If you’re buying pre-arrivals of wines that were recently introduced on the market, and that some other retailers already have in-stock, it shouldn’t take longer than a few weeks or a handful of months to get your bottles. If it’s been more than three months, and you still don’t have your bottles, check in with the retailer at least once a week to ask why there’s a holdup, and when they expect the bottles to arrive. Don’t be afraid to pester your retailer if it’s been months since you ordered your wine.
If you’re buying pre-arrivals for wines that are going to be released within the next month, expect the shipping process to take at least six months. It’s a good idea to check in at least once a month with your retailer to see if there have been any delays.
If you’re buying pre-arrivals for wines that are not yet available, and that still have months or years left before being released, you should be ready to wait a year or more for your bottles. That said, it’s important to ask your retailer for a status update once every quarter or so. This holds the retailer accountable for your bottles, and prevents your order from getting lost in the shuffle.
Sometimes pre-arrivals are delayed, and it’s not always the retailer’s fault. Common, acceptable excuses for delayed shipments include: problems on the winery’s end (such as quality control issues or broken bottles), delays due to extreme heat or cold (which prevents bottles from being safely shipped to you) and delays over shipping laws. In general, if the retailer can’t explain why the wine is delayed, you need to demand an explanation or ask that your bottles be expedited.
A Word of Caution
The time it takes for pre-arrivals to ship varies greatly based on the winery, the retailer, and even where the collector lives. If you live in a state that has complex wine shipment laws, you could experience an additional delay that a buyer in another state might not experience. Just because a pre-arrival is delayed for one buyer doesn’t necessarily mean that the same order will be delayed for another buyer; sometimes, buyers get lucky.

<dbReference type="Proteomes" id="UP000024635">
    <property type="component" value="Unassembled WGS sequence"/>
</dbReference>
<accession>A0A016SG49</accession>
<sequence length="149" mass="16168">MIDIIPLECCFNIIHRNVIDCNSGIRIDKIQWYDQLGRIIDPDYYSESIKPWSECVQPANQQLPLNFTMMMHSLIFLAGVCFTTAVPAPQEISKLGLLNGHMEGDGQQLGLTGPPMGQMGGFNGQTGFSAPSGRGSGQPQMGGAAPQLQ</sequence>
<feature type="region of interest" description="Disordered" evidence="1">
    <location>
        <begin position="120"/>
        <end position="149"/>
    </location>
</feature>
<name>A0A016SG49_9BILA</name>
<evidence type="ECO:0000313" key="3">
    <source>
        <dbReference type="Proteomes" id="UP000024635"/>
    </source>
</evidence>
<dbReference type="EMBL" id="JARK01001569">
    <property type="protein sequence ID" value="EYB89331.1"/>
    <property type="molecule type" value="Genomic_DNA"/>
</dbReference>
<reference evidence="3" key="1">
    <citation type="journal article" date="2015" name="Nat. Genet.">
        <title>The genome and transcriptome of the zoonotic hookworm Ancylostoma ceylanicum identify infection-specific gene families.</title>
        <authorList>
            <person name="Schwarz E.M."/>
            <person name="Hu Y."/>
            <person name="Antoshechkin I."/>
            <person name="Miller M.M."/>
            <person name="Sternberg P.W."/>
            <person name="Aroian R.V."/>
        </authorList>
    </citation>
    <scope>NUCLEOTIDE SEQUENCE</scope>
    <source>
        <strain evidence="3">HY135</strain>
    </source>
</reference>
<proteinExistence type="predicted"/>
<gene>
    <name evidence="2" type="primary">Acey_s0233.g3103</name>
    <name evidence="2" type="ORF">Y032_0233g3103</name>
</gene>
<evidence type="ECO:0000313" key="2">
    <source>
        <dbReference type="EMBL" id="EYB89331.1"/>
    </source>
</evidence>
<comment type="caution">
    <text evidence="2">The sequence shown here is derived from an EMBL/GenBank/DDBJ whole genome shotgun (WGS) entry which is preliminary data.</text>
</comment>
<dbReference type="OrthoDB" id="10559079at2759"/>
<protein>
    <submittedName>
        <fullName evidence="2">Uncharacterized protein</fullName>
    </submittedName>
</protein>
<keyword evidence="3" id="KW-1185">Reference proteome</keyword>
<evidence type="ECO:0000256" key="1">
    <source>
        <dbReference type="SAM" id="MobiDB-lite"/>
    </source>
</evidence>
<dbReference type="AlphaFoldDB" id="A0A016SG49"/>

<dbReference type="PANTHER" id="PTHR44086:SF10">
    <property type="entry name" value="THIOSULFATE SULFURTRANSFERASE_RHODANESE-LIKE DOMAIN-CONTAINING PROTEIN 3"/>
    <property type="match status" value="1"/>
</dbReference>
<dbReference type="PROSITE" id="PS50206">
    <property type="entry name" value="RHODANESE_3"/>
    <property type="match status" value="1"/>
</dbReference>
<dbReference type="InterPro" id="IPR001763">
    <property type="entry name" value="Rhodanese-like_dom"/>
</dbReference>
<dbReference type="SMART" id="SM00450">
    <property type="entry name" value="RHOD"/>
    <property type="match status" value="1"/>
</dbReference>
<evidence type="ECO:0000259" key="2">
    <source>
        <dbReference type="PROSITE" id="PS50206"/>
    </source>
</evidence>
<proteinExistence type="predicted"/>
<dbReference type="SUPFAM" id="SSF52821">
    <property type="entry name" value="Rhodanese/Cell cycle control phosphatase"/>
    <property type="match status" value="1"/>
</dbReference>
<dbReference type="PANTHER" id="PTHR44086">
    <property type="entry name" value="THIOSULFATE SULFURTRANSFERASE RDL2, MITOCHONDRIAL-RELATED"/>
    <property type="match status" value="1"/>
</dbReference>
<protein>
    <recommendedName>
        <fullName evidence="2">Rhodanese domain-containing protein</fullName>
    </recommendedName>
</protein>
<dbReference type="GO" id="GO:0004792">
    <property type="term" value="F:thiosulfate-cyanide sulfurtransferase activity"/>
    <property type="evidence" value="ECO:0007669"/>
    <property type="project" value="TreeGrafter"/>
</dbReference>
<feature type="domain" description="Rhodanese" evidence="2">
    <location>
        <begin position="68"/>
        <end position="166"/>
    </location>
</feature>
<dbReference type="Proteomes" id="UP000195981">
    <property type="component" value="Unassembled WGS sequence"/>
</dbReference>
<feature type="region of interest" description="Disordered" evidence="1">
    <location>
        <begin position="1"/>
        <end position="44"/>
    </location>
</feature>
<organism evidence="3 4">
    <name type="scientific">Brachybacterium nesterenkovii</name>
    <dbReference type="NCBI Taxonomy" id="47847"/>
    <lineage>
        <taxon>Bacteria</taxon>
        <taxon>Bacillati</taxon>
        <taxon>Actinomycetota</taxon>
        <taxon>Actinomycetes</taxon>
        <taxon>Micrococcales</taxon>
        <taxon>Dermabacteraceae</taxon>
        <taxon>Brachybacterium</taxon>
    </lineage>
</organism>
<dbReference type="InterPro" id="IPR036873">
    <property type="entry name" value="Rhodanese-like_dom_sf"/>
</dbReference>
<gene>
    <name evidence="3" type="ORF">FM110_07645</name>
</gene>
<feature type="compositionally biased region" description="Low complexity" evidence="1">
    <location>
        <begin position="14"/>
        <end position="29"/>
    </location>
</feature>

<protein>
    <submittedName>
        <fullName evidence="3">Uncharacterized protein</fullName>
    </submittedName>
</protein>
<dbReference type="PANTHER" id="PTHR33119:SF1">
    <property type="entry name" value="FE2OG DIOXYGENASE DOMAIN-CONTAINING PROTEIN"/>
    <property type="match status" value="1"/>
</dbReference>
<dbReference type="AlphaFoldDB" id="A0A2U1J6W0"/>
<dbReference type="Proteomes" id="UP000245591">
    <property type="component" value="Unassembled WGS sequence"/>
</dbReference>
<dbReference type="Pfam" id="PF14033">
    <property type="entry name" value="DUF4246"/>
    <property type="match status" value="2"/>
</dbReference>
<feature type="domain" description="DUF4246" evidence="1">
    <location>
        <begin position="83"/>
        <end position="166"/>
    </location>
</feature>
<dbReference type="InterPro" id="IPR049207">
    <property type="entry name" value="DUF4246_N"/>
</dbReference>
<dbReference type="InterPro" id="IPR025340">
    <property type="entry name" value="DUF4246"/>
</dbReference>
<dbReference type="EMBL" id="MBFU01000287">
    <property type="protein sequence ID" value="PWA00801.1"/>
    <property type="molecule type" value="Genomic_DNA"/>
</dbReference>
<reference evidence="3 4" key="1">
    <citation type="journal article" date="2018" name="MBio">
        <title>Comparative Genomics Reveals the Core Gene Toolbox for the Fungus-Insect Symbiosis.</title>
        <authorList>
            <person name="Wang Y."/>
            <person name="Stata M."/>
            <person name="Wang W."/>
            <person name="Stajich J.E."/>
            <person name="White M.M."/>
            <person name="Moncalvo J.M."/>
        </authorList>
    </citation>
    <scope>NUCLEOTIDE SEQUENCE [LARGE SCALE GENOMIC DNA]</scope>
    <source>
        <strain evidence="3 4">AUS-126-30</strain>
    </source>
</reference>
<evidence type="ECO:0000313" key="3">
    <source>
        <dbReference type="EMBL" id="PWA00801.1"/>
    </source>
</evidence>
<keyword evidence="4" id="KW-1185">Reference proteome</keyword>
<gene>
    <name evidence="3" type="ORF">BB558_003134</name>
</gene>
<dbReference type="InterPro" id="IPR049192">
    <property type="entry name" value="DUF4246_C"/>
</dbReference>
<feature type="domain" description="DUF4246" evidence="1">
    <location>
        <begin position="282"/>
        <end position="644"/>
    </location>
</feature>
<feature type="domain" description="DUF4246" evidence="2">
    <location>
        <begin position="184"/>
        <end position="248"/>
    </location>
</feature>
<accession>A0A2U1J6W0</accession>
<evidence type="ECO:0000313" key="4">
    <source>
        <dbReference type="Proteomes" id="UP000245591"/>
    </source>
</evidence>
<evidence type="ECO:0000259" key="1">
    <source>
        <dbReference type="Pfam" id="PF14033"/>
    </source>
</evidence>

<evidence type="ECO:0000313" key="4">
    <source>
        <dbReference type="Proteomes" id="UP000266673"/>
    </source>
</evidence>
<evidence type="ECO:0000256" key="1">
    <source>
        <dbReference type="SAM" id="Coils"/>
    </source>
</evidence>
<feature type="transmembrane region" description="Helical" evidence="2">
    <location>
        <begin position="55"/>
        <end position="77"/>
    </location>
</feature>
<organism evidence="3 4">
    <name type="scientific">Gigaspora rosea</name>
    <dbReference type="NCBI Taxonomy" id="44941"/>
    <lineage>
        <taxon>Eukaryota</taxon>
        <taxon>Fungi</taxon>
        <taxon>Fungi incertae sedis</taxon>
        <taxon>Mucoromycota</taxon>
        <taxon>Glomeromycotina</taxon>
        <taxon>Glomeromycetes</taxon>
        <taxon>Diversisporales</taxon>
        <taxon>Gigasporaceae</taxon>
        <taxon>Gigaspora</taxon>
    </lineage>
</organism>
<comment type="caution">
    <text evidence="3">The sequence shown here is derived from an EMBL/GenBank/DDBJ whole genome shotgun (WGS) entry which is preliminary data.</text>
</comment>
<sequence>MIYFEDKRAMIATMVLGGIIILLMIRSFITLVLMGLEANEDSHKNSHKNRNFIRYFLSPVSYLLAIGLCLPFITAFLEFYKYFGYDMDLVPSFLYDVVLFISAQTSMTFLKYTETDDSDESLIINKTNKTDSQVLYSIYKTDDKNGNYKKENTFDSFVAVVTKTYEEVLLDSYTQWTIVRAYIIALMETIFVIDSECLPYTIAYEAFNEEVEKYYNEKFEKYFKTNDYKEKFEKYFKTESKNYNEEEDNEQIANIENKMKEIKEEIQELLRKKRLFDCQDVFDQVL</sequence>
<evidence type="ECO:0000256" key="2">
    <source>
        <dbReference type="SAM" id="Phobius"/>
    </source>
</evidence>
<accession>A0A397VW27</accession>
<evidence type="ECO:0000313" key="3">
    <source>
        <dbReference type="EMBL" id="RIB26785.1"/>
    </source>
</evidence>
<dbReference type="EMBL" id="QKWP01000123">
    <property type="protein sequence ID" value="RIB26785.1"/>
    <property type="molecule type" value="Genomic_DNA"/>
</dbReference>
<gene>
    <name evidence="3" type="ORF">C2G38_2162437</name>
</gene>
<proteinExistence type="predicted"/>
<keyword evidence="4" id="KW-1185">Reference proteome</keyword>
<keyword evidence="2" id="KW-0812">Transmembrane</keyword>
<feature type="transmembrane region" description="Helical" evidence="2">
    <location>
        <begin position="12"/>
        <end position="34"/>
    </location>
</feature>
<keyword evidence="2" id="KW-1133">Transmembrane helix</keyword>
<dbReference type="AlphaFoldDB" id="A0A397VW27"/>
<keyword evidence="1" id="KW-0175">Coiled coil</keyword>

A wine forum member named Eric LeVine was one such lucky Premier Cru customer. He says he once bought a bottle of2003 Pegau Cuvee da Capo that, at the time, hadn’t even been bottled. Premier Cru had no ownership guarantee over the wine, since the wine technically didn’t exist yet. Although Premier Cru was later accused by countless wine buyers of pre-arrival fraud, Eric LeVine says he received his Pegau bottle from them within a reasonable time frame, and had no complaints. This was a risky purchase, but it paid off for the buyer.
By contrast, other buyers have invested in pre-arrival wines that seem set in stone, only to have terrible experiences with shipping delays. Wine Spectator’s Eric Arnold says that he once bought two magnums of 2004 Clos des Papes, and the shipping was a nightmare. The wine was already bottled and ready to go, so Arnold says he expected the shipping time to be quick. Instead, he waited almost six months for the bottles to arrive, and by that time, he was no longer excited them. He sent numerous emails to the retailer asking when he would get his wines, and received a long list of conflicting excuses. He explains, “When a wine is listed as ‘pre-arrival,’ it means the retailer ordered the wine, it’s been promised to them and they’ll gladly take your money for it while they wait for it to show up. But you might not see the wine before NASA makes a return trip to the moon.”
Who Should Buy Pre-Arrivals?
Arnold says that pre-arrivals are only beneficial for collectors who can be patient, and who are willing to wait six months or more to get their bottles, or their money, back. Some wines are only available for purchase on pre-arrival. If you choose not to invest in pre-arrivals for these bottles, you risk paying significantly more for them on the secondary market later. Collectors who want to be the first to own certain bottles will find pre-arrivals a good option, but only when they go through a trusted retailer. For most beginning collectors, it’s far safer and simpler to buy wines at auction on the secondary market, forgoing pre-arrivals entirely. These wines have guaranteed delivery dates and clear title exchanges, especially when you go through a trusted website like Vinfolio.
By: Harley Hoffmann
Harley is an Executive Wine Specialist for Vinfolio, helping collectors find the best wines for their collection. He’s a lover of everything outdoors and the proper bottles to go along with it. You can find him at any of the newest cocktail bars and restaurants in SF or on an adventure somewhere in between Lake Tahoe and the California coastline.